Although it sounds simple, this can be a rather complex area especially when it relates to parents and families that have crossed over the California border right before they filed for custodial orders in the California courts. Having an experienced attorney to assist you with your jurisdictional issue may not just be preferable but necessary.
Mediation and the Court Date
In Riverside County, parties that request for custody and visitation orders are required to attend a mediation appointment and counseling appointment prior to their court date. At these appointments, both parties meet with a court-appointed mediator who will analyze and recommend a custody and visitation arrangement that is in the best interests of the child. This arrangement will be issued in the form of a report that will be filed with the court and provided to both parties for the review. Should there be any disapprovals from either side as to the terms of the report, the parties will have a chance to challenge the report at the court hearing.
Keep in mind that mandatory custody mediation in Riverside County is different from a 3111 Child Custody Evaluation as a mediator will not witness the child and the parents in their “natural state” but will merely listen to each parent’s verbal statements before making a professional opinion as to what they believe to be in the child’s best interests. While a 3111 Child Custody Evaluator must be requested and appointed, a mediator is automatically appointed by the courts prior to the court date.
Check out our custody mediation guide here.
Registering an Out-of-State Custody Order
With so many people relocating to California from other states, enforcement and modification of child custody orders can be issues of concern for parties. When trying to enforce or modify a child custody order that originated from another state, obtaining a “certified” copy of your most recent child custody order is exceedingly important as the Riverside Family Law Court will not register an out of state order unless it is marked as a certified copy from the originating courthouse. A certified copy typically means the document has been stamped or imprinted with a seal that certifies that the court order originated from that particular courthouse. This is to prevent parties from engaging in fraudulently activity by certifying the orders’ authenticity.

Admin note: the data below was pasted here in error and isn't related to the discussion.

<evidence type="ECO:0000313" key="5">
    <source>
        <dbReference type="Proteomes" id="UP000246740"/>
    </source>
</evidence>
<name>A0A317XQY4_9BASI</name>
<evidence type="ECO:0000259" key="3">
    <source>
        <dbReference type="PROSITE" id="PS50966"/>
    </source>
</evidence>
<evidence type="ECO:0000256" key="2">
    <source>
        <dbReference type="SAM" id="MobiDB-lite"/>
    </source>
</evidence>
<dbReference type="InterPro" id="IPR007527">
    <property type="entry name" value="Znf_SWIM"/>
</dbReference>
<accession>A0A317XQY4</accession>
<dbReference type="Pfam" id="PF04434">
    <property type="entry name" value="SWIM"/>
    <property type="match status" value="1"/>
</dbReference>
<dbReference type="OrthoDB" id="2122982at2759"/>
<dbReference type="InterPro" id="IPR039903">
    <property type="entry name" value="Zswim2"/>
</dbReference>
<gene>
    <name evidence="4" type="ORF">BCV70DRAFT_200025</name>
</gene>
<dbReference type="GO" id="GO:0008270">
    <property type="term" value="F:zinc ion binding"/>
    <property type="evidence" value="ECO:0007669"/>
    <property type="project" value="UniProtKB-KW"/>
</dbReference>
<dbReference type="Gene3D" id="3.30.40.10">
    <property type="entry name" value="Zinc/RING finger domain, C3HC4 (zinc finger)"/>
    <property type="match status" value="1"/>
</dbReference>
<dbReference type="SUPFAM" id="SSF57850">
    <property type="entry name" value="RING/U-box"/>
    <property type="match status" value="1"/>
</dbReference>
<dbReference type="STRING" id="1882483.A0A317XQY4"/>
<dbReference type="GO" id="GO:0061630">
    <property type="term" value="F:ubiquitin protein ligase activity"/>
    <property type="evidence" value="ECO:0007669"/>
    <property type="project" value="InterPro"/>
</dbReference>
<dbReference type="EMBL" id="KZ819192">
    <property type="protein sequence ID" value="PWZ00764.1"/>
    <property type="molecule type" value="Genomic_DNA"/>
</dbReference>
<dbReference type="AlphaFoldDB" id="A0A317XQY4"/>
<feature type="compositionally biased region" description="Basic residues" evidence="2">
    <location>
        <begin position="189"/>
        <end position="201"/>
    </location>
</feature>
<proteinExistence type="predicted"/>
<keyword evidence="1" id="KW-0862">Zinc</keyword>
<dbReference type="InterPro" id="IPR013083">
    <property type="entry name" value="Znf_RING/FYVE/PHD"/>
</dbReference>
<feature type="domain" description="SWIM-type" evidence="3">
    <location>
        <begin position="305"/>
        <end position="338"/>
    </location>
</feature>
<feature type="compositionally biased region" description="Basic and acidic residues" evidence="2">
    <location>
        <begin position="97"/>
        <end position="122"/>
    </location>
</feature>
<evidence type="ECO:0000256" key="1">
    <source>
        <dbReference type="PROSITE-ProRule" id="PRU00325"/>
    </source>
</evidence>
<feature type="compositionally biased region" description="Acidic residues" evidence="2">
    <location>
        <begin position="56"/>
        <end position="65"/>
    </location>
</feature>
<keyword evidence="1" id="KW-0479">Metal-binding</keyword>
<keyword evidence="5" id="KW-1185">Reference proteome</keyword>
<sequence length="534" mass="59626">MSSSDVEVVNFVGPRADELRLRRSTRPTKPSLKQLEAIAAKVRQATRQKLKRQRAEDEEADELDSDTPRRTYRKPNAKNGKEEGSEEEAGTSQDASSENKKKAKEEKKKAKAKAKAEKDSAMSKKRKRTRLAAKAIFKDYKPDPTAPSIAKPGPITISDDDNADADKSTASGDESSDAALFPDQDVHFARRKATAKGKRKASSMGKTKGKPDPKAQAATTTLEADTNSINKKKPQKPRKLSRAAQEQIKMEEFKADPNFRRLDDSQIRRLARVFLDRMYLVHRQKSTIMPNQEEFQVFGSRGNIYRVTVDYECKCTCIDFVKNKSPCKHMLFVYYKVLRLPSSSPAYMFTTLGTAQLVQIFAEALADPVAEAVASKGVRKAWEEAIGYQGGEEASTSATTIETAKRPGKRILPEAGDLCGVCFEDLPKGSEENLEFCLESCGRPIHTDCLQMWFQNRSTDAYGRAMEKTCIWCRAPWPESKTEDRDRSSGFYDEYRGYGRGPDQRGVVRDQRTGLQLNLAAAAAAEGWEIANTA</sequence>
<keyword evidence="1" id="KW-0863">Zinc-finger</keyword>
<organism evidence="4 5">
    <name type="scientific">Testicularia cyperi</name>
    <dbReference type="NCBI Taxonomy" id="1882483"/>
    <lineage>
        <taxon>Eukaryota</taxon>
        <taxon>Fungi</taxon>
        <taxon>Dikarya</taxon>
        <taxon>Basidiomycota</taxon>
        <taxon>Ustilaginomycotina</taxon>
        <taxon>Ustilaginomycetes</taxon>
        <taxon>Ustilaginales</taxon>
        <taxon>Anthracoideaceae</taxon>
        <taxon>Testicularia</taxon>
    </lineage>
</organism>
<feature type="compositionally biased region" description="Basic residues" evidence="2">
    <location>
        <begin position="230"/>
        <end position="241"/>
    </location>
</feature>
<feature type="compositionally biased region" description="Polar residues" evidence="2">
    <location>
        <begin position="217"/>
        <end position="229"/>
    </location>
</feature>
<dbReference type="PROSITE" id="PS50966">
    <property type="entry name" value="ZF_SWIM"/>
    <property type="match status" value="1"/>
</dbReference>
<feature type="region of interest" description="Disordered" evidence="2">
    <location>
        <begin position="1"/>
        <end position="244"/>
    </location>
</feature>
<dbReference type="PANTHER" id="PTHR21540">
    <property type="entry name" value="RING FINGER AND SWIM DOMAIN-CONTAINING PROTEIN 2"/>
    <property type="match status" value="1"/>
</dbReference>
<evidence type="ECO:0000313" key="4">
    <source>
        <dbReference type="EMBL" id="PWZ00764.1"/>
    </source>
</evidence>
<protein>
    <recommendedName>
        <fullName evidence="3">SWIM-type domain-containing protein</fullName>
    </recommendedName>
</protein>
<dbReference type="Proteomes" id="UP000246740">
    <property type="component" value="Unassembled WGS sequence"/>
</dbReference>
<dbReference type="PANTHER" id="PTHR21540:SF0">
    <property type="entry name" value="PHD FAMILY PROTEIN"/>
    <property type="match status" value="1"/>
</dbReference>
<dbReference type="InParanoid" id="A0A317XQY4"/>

The possibility of enforcing or modifying a custody order is dependent on the facts of each case. Please call our office to discuss the facts of your case.
What is the order of preference for child custody orders?
When the court is charged with determining a parenting plan for a child, the family court judge must follow the law in determining the order of preference for caretakers. First, the law wants both parents to be involved with the parenting of the child, and if one parent is unable or unwilling to parent the child then the preference is for the other parent to handle all the parenting. Next, if the parents are unavailable to care for the child then the court can look to others to parent the child, including relatives and non-relatives with a close relationship with the child.
What is the UCCJEA for Corona custody cases?
The UCCJEA stands for “Uniform Child Custody Jurisdiction and Enforcement Act”, which is a set of laws that has been adopted by every state within the United States except one. The statutes are meant to provide a clear way for courts of different states and countries to deal with issues of custody when more than one state or country may have an interest in making orders. The UCCJEA prevents forum shopping, where a parent might move from state to state to try and get the best custody orders. As part of the UCCJEA, states are required to acknowledge another state’s court orders for parenting time and custody, and may only modify another state’s or country’s orders under certain circumstances.
What is the “home state” for purposes of child custody orders?
A child’s “home state” is where they have lived for the past six months, or if the child is a newborn where they have lived since birth if they are less than six months old. A child’s home state might change once, twice or even more often over the child’s lifetime as a minor.
When can California modify another state’s custody orders under the UCCJEA?